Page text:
By Julia Horinek, Movement Rights’ Plains Organizer
At one time we all shared a connection to Mother Earth, that part of Nature that exists outside ourselves. We lived as part of the sacred system of life in a way that did not take more than we needed. We acknowledged that we need Her more than she needs us. We lived in a careful, thoughtful way with reciprocity and the knowledge that Mother Earth would provide for us all the sources of life—clean air to breathe, clean water to drink, healthy foods to nourish our bodies and our spirit. And then with colonization there came the disconnect—the notion that humans were separate from or even owners of the natural world. Colonizer laws were put in place to enforce the idea that nature was property, and so too were Indigenous and stolen peoples.
For most Indigenous peoples of Turtle Island that meant forced removals from our ancestral homes, survival mode in unfamiliar territory, with little to no knowledge of how to thrive in the new harsh environment, reservations, boarding schools, the outlawing of our religion and languages. Stolen children and lost cultural practices. We lost our way, our place-specific Original Instructions—challenging our own connection to Mother Earth.
I am the third generation of Ponca born in Oklahoma. When I return to the homelands of the Niobrara River in what is present day Nebraska my blood sings to me that I am home. My bones feel it. I want to touch the Earth, feel her songs in my veins. I never want to leave.
But I’m not. I’m in Oklahoma. The Ponca, along with many other Tribes were “relocated” to Indian Terriotory and disconnected from our homelands. Only the Apache, Arapaho, Comanche, Kiowa, Osage and Wichita called this place home before the Indian Removal Act, though several tribes hunted here periodically. These “given” lands were lands that no Europeans wanted. Red water, red earth, strong winds, harsh weather.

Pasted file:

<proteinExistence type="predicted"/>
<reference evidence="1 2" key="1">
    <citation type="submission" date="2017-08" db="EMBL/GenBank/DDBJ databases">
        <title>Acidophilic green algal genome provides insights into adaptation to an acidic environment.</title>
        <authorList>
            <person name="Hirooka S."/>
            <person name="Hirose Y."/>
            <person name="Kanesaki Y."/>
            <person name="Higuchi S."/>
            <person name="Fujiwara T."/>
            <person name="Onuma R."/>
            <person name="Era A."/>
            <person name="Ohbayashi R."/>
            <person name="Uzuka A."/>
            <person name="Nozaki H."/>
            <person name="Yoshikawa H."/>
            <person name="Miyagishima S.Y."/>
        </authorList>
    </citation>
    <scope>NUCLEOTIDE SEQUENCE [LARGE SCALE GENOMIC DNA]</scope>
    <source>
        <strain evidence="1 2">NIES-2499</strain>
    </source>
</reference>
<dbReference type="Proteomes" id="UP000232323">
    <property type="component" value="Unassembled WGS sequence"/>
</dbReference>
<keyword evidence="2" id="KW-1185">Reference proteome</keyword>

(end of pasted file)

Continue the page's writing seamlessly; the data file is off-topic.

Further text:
And beauty. Oklahoma is beautiful. Deserts, plains, woods, streams, rivers, rolling hills, tall grass prairie, cultivated mile sections, and sunsets that take your breath away. We’ve made these lands our home and just like any other home, we know we need to care for it.
The Rights of Nature is caring for your home—not just laws, statutes, ordinances, or words on paper (although they are powerful tools, don’t get me wrong). Rights of Nature is a feeling of oneness with the sources of life. It is “blood memory”. That “I feel it in my bones” kind of acknowledgement of our dependency on Her for life itself. It is kinship, and it is the deep understanding of the responsibility that we must give the next seven generations—a better world than the one we live in now.
We are at an “ACT NOW” point in time. The prophecies we’ve been raised with are coming into being. The desecration, contamination, mutilation, deforestation, overpopulation, and climate destruction are almost beyond repair.
There is still time, time to align the human laws with the laws of the natural world. There are still reasons to galvanize our movements. The Rights of Nature—particularly Indigenous-led— are a vital part of this reconnection.
I am but a small part of the Rights of Nature movement. This story of reconnecting the disconnect within myself will branch out like a tree with many pathways, many leaves…..all leading back towards the same roots. My focus will be here in Oklahoma and throughout the Plains, working with tribal communities and water protectors to transcend the institutionalized racism that what was named Oklahoma was founded on. We’ve got a long way to go, a short time to get there, and everything to gain—including our blood memory.
Julia Horinek is a member of the Ponca Nation of Oklahoma, and the Plains Organizer for Movement Rights. Born and raised in Oklahoma to a family with a long history of activism, Julia has been involved in grassroots Rights of Nature and Human Rights organizing and action as long as she can remember. From marching with Cesar Chavez in the early 1970’s as a small child, to organizing logistics for Indigenous Rights of Nature and Front Line Oil and Gas summits in Oklahoma. She is a 2023 Equation Campaign Fellow.
Working with Tribes and Communities to Align Human Laws with Natural Laws and advance climate justice. We are in the streets, in the news and in the courts, providing research and reports, convening strategic gatherings, speaking at the UN, community meetings, regulatory hearings, and more. We work with national and global climate allies, sovereign Indigenous Nations and communities. We have helped thousands of people connect the dots between the critical time we find ourselves in and the solutions that Indigenous people have always known: human activity must take place within the natural system of laws that govern life on Earth. We sit on the steering committee for People Vs Fossil Fuels coalition, and are a co-founder and Executive Committee member of the Global Alliance for the Rights of Nature. Movement Rights works for climate justice, the rights of Indigenous peoples and the Rights of Nature. Consider making a donation today to support our work.